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Freedom of Information Reform in China: Information Flow Analysis
Published by Routledge
Freedom of Information (FOI) in China is often perceived as a recent and intriguing phenomenon. This book presents a more complex and detailed understanding of the evolution of FOI in China, using information flow analysis to explore the gradual development of government receptivity to FOI in an information environment through time. The book argues that it is necessary to reassess the widely divergent origins of FOI reform in China, and asserts that social, political and legal factors should have central roles in understanding the development of FOI in China. The book uses information flow analysis to find that FOI reform in China formed part of a much longer process of increased transparency in the Chinese information environment, which gradually shifted from the acceptance of proactive disclosure to that of reactive disclosure. FOI thus has become a beneficiary of this gradual transformation of the Chinese information environment.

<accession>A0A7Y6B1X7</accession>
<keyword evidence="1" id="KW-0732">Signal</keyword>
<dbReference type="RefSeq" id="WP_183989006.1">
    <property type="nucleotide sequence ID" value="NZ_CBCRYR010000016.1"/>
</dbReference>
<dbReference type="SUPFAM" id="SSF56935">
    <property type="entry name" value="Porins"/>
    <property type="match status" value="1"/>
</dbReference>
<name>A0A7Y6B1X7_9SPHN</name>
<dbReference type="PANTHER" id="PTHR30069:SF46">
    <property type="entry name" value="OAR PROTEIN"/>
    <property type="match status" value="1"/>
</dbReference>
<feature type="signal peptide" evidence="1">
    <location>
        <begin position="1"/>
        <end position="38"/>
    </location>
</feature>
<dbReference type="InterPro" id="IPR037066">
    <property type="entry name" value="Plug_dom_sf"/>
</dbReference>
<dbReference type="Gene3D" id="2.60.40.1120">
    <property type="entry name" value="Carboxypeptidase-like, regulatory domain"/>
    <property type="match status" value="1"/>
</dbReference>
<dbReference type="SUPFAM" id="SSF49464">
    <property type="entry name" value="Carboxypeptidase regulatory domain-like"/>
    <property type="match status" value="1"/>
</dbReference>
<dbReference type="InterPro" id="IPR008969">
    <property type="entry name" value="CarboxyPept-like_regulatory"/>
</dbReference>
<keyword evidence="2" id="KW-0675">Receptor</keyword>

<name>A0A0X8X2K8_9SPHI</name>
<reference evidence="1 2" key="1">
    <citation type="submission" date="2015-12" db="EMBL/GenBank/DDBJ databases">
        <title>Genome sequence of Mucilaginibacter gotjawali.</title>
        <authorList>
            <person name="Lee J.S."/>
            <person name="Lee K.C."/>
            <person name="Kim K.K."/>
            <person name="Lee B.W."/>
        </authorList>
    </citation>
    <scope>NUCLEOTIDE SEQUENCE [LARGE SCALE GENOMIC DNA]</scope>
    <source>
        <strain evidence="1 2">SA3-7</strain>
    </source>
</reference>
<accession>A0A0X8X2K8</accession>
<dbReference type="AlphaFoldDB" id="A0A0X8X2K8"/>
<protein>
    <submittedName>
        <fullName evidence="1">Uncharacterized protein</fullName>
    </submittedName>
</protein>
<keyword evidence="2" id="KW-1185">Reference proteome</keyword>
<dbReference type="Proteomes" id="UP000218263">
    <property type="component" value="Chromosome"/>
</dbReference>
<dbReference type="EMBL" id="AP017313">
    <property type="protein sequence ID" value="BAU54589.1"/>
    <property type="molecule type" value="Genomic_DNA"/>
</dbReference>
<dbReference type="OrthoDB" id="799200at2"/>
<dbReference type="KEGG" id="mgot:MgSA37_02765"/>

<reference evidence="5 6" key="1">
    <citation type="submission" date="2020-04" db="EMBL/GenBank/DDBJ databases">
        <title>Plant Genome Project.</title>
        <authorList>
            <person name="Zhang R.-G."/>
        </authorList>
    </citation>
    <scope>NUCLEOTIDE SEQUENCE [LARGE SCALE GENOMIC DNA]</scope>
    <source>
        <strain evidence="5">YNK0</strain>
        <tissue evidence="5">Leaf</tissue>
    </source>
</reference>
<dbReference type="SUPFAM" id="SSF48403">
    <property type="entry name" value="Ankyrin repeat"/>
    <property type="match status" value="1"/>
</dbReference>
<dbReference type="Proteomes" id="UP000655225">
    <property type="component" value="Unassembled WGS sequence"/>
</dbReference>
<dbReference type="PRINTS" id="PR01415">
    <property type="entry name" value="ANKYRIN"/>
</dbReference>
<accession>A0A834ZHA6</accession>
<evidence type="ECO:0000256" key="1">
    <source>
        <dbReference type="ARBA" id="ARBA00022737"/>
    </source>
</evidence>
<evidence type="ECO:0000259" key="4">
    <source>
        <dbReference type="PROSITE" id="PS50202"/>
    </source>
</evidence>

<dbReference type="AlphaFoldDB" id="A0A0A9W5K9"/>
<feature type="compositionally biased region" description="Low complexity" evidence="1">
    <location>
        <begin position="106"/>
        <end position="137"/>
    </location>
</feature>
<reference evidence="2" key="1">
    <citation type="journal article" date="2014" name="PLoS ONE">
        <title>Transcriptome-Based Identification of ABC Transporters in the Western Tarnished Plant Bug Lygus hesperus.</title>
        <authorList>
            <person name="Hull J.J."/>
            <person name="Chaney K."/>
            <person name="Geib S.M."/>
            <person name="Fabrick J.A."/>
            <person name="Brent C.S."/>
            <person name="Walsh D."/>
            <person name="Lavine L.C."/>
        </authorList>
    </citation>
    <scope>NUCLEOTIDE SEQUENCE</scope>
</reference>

1. Introduction 2. Information Flow as an Analytical Device for FOI Research 3. The Improved Information Environment as a Rationale for FOI Reform in China 4. Democratization as a Rationale for FOI Reform in China 5. Law-Based Administration as a Rationale for FOI Reform in China 6. Reassessment of Economic Growth and Anti-Corruption Efforts as Rationales for FOI Reform in China 7. Gradual Legislative Process for FOI Reform in China 8. China's Limited Push Model of FOI Legislation 9. Compliance with Proactive Disclosure Requirements in Practice 10. Non Compliance with Reactive Disclosure Requirements in Practice 11. Information Flow Analysis Improving FOI Theoretical Development
Weibing Xiao is Associate Professor of Law, Shanghai University of Political Science and Law, China.
Reviewer: Caleb Simmons
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